While surfing the web last evening, I overheard my Mom talking on the phone. She was holding a conversation with my brother, who called to announce that he and my sister-in-law made it safe to their home in Chicago. My family visited me in North Carolina for my birthday (SouthernChi5.0, aye!) and although my Mom was nearby, to be sure, I could have heard her anywhere in the house as her voice carries. That shall be my excuse for ear hustling her conversation! LOL! At any rate, my Mom reared us as a single parent. My father passed when I was 5 and my brother 15. I didn’t fully realize the extent to which our financial situation changed, until I was older. My Mom returned to work after my father’s death. She worked a rewarding job as a preschool teacher, but as you know the value that we as a society place on education is not reflected through adequate compensation. Yet, the hours was conducive and allowed her to be home shortly after we arrived from school. I have lots of memories of my Mom providing our needs and quite a few wants. I knew that she was meticulous about managing her resources. I witnessed what I now know was nothing short of miraculous in terms of keeping us afloat. Our electricity was never compromised, I never was hungry and I was privy to her regulated self care that included long naps, Country Time Lemonade and popcorn on Friday nights, bubble baths with our dishwashing detergent and episodes of Dallas. While we went to church EVERY Sunday, and I knew my Mom to be a believer, I don’t recall hearing much about her faith walk. She constantly witnessed to others, and anyone who spent the night at our house on a Saturday night knew in advance that church attendance was par for the course, but I just don’t recall any evidence that my Mom was being challenged in ways that I feel like I am spiritually. As I type, I wonder the extent to which my daughter would answer this consideration about me. To what extent do we create an actual portrait of the highs and lows of living a life through Christ? How pronounced should we be in expressing the dichotomy that is visceral in the walking out of (Romans 7:21)? I’m not confident I know the appropriate response, but I would suggest engaging in a deeper exploration.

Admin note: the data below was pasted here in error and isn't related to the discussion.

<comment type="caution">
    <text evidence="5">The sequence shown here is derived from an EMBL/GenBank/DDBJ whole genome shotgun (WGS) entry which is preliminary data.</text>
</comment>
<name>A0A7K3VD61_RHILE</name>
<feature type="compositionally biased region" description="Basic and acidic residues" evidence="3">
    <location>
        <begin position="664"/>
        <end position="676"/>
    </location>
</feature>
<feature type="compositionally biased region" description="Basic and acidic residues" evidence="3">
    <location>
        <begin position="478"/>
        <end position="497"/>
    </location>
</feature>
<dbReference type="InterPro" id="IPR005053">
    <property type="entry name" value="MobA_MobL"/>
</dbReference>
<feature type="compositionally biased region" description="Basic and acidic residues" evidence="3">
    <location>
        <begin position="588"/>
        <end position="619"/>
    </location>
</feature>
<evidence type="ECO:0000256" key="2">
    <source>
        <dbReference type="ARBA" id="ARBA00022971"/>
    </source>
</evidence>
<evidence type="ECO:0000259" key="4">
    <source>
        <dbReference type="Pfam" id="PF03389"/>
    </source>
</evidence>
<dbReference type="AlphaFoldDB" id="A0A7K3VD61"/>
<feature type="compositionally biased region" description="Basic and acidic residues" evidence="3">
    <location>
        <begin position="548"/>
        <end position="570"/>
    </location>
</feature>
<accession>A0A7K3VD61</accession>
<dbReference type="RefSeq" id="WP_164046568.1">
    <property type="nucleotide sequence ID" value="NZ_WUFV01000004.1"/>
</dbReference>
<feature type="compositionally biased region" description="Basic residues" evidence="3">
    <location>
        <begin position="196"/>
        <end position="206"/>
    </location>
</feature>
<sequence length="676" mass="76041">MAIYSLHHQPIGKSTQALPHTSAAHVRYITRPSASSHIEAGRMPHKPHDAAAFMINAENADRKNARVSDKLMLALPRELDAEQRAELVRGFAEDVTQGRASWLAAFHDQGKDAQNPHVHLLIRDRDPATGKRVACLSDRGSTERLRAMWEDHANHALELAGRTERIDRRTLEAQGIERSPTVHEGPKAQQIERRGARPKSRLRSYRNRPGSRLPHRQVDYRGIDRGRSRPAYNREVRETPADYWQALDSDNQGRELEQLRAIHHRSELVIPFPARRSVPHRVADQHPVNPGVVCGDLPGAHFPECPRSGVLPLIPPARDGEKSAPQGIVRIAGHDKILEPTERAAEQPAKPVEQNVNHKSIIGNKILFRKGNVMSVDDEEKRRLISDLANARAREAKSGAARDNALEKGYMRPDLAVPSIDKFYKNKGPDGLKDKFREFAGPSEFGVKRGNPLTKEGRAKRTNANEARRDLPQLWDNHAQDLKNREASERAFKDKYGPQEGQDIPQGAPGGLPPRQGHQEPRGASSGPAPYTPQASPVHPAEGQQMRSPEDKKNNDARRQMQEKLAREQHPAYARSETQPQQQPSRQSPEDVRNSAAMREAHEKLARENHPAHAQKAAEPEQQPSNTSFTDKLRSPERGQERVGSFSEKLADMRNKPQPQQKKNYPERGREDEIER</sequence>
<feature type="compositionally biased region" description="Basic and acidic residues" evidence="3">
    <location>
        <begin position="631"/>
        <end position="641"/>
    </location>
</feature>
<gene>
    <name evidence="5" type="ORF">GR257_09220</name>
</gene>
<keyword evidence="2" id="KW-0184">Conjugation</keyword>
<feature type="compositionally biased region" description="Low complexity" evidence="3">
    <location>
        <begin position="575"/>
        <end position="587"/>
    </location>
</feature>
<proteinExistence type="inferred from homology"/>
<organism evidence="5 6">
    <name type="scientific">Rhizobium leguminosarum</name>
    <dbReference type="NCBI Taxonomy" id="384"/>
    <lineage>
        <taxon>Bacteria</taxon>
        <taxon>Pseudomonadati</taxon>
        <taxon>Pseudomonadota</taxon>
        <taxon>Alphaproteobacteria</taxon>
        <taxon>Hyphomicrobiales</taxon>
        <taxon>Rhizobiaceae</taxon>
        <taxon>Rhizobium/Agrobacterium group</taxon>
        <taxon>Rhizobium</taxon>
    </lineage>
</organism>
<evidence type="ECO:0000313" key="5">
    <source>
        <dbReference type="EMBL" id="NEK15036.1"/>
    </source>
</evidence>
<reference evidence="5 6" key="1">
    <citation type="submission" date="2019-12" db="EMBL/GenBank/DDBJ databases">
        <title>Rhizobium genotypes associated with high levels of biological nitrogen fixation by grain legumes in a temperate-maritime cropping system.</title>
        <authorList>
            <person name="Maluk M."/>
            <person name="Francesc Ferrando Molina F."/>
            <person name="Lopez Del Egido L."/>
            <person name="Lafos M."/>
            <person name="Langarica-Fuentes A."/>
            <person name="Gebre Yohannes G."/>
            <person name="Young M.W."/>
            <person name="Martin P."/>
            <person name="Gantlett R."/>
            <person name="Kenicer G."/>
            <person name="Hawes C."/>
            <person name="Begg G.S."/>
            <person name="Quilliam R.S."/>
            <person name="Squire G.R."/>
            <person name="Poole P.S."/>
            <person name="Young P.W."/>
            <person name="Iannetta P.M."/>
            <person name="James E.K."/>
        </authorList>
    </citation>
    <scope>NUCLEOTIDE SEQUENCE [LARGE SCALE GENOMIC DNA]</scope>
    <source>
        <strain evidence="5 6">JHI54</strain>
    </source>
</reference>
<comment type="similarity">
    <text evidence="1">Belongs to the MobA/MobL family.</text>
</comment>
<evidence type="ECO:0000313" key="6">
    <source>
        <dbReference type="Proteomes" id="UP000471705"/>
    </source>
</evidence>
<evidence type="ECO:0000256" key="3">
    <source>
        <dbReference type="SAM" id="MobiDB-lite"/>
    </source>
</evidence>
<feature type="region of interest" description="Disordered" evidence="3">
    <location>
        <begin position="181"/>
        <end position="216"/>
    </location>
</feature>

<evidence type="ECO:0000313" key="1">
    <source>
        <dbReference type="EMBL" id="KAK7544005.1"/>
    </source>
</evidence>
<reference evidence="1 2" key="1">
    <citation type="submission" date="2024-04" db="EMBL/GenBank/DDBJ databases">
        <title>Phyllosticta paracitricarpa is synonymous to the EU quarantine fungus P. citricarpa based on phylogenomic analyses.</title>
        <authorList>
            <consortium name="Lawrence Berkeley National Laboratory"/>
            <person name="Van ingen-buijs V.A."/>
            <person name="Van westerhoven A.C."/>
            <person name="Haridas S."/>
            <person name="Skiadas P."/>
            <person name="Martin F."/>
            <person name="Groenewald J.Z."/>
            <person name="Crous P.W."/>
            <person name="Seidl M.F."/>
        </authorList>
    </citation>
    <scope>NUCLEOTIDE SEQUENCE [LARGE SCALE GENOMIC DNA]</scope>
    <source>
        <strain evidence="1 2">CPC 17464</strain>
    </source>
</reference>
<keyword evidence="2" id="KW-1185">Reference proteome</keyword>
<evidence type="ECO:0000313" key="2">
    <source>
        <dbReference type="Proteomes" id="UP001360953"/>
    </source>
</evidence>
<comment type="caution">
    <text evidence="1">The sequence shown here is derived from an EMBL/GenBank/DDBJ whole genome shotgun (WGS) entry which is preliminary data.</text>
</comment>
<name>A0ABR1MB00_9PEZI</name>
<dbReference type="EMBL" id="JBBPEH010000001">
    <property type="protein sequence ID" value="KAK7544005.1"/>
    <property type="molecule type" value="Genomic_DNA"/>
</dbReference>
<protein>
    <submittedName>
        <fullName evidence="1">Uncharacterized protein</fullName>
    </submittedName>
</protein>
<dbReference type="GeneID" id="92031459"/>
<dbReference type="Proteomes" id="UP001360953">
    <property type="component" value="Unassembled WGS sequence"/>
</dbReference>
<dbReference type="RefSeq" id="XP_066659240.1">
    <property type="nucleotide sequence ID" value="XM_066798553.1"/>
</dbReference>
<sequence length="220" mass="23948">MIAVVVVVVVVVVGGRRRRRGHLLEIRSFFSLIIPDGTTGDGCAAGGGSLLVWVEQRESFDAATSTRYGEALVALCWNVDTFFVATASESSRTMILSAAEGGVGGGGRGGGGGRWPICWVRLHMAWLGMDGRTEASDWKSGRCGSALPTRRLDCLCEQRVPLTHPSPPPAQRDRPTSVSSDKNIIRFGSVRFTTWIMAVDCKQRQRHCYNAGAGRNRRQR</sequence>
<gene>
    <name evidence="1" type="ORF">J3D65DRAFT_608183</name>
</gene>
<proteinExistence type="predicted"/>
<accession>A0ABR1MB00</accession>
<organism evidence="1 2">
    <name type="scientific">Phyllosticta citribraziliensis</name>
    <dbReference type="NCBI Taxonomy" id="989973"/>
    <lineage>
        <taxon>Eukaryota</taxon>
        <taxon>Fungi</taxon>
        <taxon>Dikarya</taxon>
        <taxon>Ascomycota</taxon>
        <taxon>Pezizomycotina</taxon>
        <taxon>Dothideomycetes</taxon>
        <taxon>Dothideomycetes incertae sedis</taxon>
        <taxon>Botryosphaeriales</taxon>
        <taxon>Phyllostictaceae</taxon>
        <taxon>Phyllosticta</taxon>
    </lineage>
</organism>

As I surfed the web, I noticed a shift in my Mom’s conversation beyond the pleasantries and acknowledgement of the wonderful weekend we’d shared. She went on, “One Sunday I was in church, in the sanctuary, and I was mighty low. I decided that I would go downstairs to the fellowship hall. There were always people downstairs who for whatever reason elected not to be in service. I thought I’ll just go sit there. I departed the sanctuary and went downstairs. Believe it or not, no one was there! I mean that never happened. I sat there, hoping someone would come in, but no on ever did. So, I decided to go back upstairs to the sanctuary. I sat down. Rev. Johnson was speaking. He said, “Someone here has been praying for their child. I want you to know that God honors your prayers! Even if you are six feet under, that doesn’t stop God!” My Mom said, she just bursted inside! That Word was for her! My Mom didn’t share on the phone what exactly was troubling her, but she received assurance, confirmation and encouragement to go onward! She went on, “I thank God at least three times for God fearing children!” I could hear the joy and relief in my Mom’s voice. Neither me nor my brother have had it easy by no means, but we know God, and that faith was cultivated by the triumphs as well as tribulations that our Mom experienced.
The world offers a lot of noise! It is loud, conflicting, inaccurate, confusing, discouraging, incomplete, disappointing, self-serving and nonsensical – every attribute imaginable in direct opposition to our God! Above all else, noise is easily accessible. We must be intentional and deliberate and consistent in finding the space to hear from the Lord amidst the chatter! It’s not always expressed in what is most pronounced, but in the small, still voice (I Kings 19:11-13). My Mom was looking for the noise, the distraction, that she’d become accustomed to. She went on the hunt for it, but in the end, the Holy Spirit, which leads us into all truth (John 16:13) led her back to the place of quiet, of solace, of conviction, in the Holy Temple, where the presence of God is both nurtured and poured upon His people, to give each of us what what we need in that moment. We don’t have to ear hustle for what we want, but we must create space to ear hustle for what we need. Thank God for grace! He that hath ears to hear, let him hear (Matthew 11:15).